"scripts": {
  "test": "jest --runInBand --env=node"

This tells npm to use jest when we run npm test. --runInBand means that our tests won’t run in parallel. This is helpful if our tests don’t take long to complete and different tests are manipulating data that can interfere with each other’s result. --env=node will allow us to make certain types of network requests within our tests.

Now add the following code at the end of our json file, probably after devDependencies, and don’t forget to add a comma:

"jest": {
  "preset": "ts-jest"

The code above defines the preset we want to use with jest, our testing framework. This way jest can work with our Typescript code.

Your package.json file should now look somewhat like this:

  "name": "api-tests",
  "version": "1.0.0",
  "description": "",
  "main": "index.js",
  "scripts": {
    "test": "jest"
  "author": "Andre Yonadam",
  "license": "ISC",
  "devDependencies": {
    "@types/jest": "^25.2.1",
    "axios": "^0.19.2",
    "http-status-codes": "^1.4.0",
    "jest": "^25.5.2",
    "ts-jest": "^25.4.0",
    "tslint": "^6.1.2",
    "typescript": "^3.8.3"
  "jest": {
    "preset": "ts-jest"

Creating Our Tests

Tests of this nature can vary in complexity depending on what you’d like to achieve. I like to test the business logic I have in my API using these tests, so they might get a little beefy. For larger tests, I’d use the same concept of using requests on API (to add, delete, update and get data) but I’d have many in succession.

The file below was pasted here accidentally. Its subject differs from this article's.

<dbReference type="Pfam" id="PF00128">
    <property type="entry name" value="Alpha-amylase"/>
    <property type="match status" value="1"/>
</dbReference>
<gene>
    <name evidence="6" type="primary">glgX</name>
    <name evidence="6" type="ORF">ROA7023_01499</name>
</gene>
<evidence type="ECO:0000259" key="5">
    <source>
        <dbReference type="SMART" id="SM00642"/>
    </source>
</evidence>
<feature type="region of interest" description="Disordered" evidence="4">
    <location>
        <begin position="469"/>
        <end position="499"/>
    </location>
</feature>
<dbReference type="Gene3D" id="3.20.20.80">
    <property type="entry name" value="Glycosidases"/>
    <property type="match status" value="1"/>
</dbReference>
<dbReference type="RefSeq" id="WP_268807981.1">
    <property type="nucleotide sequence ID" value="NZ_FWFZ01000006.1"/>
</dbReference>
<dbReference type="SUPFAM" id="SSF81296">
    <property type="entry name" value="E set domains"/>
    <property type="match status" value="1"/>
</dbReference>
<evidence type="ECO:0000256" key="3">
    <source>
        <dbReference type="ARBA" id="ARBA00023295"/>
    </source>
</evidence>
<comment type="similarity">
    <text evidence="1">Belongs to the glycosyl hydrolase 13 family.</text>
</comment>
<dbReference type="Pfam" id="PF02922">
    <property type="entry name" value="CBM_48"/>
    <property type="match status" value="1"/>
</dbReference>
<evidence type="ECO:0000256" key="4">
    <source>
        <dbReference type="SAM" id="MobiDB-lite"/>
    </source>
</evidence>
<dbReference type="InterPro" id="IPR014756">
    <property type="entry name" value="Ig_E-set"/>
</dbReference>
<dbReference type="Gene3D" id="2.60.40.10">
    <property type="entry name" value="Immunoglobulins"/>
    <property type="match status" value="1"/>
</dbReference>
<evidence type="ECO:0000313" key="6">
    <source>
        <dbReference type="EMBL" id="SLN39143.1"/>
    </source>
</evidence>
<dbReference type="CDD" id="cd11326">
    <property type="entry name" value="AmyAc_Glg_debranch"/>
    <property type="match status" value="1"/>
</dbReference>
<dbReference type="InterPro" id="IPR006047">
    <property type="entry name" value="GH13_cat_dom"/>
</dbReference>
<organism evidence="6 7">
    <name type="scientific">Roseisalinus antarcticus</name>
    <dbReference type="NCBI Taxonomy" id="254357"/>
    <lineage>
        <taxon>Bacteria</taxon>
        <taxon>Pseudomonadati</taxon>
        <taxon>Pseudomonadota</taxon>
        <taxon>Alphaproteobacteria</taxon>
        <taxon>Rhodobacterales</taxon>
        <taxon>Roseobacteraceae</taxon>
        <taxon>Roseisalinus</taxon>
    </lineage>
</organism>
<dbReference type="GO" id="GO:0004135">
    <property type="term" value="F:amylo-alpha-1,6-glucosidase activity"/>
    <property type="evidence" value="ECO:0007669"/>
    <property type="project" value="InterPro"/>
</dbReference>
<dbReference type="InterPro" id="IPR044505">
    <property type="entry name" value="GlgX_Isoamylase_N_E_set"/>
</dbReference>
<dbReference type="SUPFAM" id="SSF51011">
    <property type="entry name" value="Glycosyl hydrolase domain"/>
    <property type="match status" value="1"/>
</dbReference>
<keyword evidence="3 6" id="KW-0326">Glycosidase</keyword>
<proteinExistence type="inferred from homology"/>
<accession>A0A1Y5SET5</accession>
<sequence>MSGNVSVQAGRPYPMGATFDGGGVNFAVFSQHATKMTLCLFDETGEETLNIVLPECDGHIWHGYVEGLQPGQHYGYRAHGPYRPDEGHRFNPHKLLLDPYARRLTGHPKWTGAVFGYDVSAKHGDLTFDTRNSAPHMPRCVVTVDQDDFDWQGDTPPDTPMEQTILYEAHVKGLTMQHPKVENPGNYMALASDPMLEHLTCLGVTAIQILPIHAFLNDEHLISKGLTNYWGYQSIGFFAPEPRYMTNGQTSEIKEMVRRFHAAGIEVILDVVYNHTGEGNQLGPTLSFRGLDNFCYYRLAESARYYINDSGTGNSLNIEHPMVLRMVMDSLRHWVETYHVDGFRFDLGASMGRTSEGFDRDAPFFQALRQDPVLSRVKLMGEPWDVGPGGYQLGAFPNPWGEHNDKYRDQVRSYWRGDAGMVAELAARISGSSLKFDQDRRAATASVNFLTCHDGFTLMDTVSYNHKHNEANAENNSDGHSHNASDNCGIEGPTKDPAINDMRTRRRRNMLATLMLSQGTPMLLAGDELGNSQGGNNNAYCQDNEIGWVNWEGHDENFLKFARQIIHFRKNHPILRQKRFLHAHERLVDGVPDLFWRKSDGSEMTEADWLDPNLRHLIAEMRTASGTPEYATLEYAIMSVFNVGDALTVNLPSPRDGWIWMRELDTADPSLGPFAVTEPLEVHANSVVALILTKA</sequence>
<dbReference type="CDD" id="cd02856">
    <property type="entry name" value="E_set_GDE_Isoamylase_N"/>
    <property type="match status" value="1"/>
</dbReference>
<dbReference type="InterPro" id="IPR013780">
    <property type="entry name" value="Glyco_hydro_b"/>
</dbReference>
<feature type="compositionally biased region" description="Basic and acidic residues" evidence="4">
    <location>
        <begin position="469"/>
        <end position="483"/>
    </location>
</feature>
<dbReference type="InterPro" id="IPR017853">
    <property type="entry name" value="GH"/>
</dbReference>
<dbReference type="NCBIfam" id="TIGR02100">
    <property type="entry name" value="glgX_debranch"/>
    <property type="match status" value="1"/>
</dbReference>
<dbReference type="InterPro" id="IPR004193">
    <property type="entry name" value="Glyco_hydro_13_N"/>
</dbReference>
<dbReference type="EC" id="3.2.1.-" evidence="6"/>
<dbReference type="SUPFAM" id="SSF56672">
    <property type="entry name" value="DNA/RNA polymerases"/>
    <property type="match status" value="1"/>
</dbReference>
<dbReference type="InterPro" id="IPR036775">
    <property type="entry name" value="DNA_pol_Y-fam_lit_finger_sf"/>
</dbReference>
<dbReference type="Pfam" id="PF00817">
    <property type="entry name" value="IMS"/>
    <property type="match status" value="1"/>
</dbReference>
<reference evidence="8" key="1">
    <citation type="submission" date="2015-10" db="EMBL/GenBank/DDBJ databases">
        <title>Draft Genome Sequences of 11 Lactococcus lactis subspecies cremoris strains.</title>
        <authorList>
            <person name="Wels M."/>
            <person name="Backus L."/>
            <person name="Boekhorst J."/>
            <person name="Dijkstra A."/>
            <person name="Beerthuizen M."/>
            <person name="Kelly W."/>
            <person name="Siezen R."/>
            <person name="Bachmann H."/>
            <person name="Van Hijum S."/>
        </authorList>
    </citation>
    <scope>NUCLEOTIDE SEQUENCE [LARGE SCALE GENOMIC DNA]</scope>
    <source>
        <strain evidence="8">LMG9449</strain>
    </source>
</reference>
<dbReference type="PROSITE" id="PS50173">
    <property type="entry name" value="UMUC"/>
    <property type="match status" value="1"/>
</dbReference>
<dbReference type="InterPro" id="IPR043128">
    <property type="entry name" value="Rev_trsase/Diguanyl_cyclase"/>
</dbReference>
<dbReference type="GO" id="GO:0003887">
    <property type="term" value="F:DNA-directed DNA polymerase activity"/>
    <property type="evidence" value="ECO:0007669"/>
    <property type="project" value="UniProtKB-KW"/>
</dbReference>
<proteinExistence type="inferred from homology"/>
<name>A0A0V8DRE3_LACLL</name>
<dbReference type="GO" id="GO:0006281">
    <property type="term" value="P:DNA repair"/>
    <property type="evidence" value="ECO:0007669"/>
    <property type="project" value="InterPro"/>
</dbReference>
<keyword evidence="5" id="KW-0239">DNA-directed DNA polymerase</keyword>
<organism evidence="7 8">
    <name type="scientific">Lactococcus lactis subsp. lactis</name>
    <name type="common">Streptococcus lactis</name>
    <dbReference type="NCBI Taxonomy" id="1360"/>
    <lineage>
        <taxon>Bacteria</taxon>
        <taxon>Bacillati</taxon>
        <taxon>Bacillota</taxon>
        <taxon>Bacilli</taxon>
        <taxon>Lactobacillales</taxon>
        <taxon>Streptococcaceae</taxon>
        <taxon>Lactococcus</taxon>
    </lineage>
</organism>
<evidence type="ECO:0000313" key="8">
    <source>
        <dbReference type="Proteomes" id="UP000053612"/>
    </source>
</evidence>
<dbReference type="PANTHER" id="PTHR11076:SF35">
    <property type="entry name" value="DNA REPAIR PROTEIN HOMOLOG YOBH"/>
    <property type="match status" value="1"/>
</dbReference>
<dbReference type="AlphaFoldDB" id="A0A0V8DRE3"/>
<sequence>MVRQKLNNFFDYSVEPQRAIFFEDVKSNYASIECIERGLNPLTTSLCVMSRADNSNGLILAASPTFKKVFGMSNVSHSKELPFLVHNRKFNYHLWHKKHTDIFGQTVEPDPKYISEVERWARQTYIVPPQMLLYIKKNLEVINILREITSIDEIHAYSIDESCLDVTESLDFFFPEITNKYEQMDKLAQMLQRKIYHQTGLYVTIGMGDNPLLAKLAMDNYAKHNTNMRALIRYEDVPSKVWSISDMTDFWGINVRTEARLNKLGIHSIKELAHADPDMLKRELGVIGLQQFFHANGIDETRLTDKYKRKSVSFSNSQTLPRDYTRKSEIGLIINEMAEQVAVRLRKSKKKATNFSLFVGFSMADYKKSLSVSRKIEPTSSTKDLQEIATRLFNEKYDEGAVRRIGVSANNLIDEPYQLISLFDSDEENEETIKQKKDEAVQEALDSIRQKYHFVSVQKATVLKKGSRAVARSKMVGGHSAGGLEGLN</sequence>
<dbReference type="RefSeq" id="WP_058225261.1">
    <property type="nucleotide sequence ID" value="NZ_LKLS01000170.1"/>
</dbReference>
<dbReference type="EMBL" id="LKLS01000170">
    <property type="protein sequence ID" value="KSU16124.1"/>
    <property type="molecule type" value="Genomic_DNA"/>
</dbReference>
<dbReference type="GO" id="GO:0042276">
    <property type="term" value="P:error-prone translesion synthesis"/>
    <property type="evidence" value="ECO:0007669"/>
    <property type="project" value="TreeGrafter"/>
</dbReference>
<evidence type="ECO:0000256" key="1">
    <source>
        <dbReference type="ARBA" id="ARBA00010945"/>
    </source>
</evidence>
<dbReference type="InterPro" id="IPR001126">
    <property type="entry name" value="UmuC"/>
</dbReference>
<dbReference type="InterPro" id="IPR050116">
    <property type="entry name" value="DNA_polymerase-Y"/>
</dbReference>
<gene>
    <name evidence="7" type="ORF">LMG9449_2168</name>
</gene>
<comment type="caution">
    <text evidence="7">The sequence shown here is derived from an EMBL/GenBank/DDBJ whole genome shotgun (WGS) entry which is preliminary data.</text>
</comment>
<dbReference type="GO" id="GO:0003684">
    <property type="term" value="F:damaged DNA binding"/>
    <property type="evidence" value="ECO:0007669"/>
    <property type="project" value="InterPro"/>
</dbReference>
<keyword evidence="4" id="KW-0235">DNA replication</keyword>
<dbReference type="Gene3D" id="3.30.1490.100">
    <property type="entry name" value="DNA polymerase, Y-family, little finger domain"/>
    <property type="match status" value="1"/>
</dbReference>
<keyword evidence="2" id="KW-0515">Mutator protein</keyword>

For example, let’s say our API has two routes, one for car make and one for car model and in our database the car model references the car make. With cascade behavior enabled, changing the id or deleting the entry it would also perform the same operation the dependent rows from in the car model table. We can use tests to see if this behavior works by creating a car make and a car model that references the car make, then deleting the car model and observe the dependent car make rows get deleted.

Create a Directory for Our Tests

Go ahead and create a “tests” directory in our project. We will put all of our test-related modules here.

Writing a Test

In this test, I’m going to create an entry using our hello-world route and confirm we got a response for the row that was created.

First, we must make sure the containers for our database and api are running. We can do this using a tool like Insomnia to test if our endpoints work like described in part 2 of this series. If they are not running, go ahead and start your containers by docker start container_name for each one of your containers.

In my tests directory, I created a “hello-world.test.ts” file with the following contents:

import HttpStatus from 'http-status-codes';
import axios from 'axios';

describe("Hello World Route", () => {
  test("should create an entry", async () => {
    await axios
          params: {
            message: 'This should work!'
      .then(res => {
        let id =
      .catch(error => {
        throw new Error('Error');

In the code above, we declare a test with for “Hello World Route”. This individual test should pass if a entry is successfully created. As we can see, we’re using axios to make a post call and are passing a parameter, message, to our endpoint. When we get the response back, we are then using expect() to check our response status and our data to see if it is null. If we now run npm test our single test should pass.


Setting up testing for endpoints is that easy! Now, all you have to do whenever you want to run your tests is use npm test using the project we just created.

I hope you enjoyed these three tutorials on how to build a backend. The code for this tutorial can be found at this GitHub repo.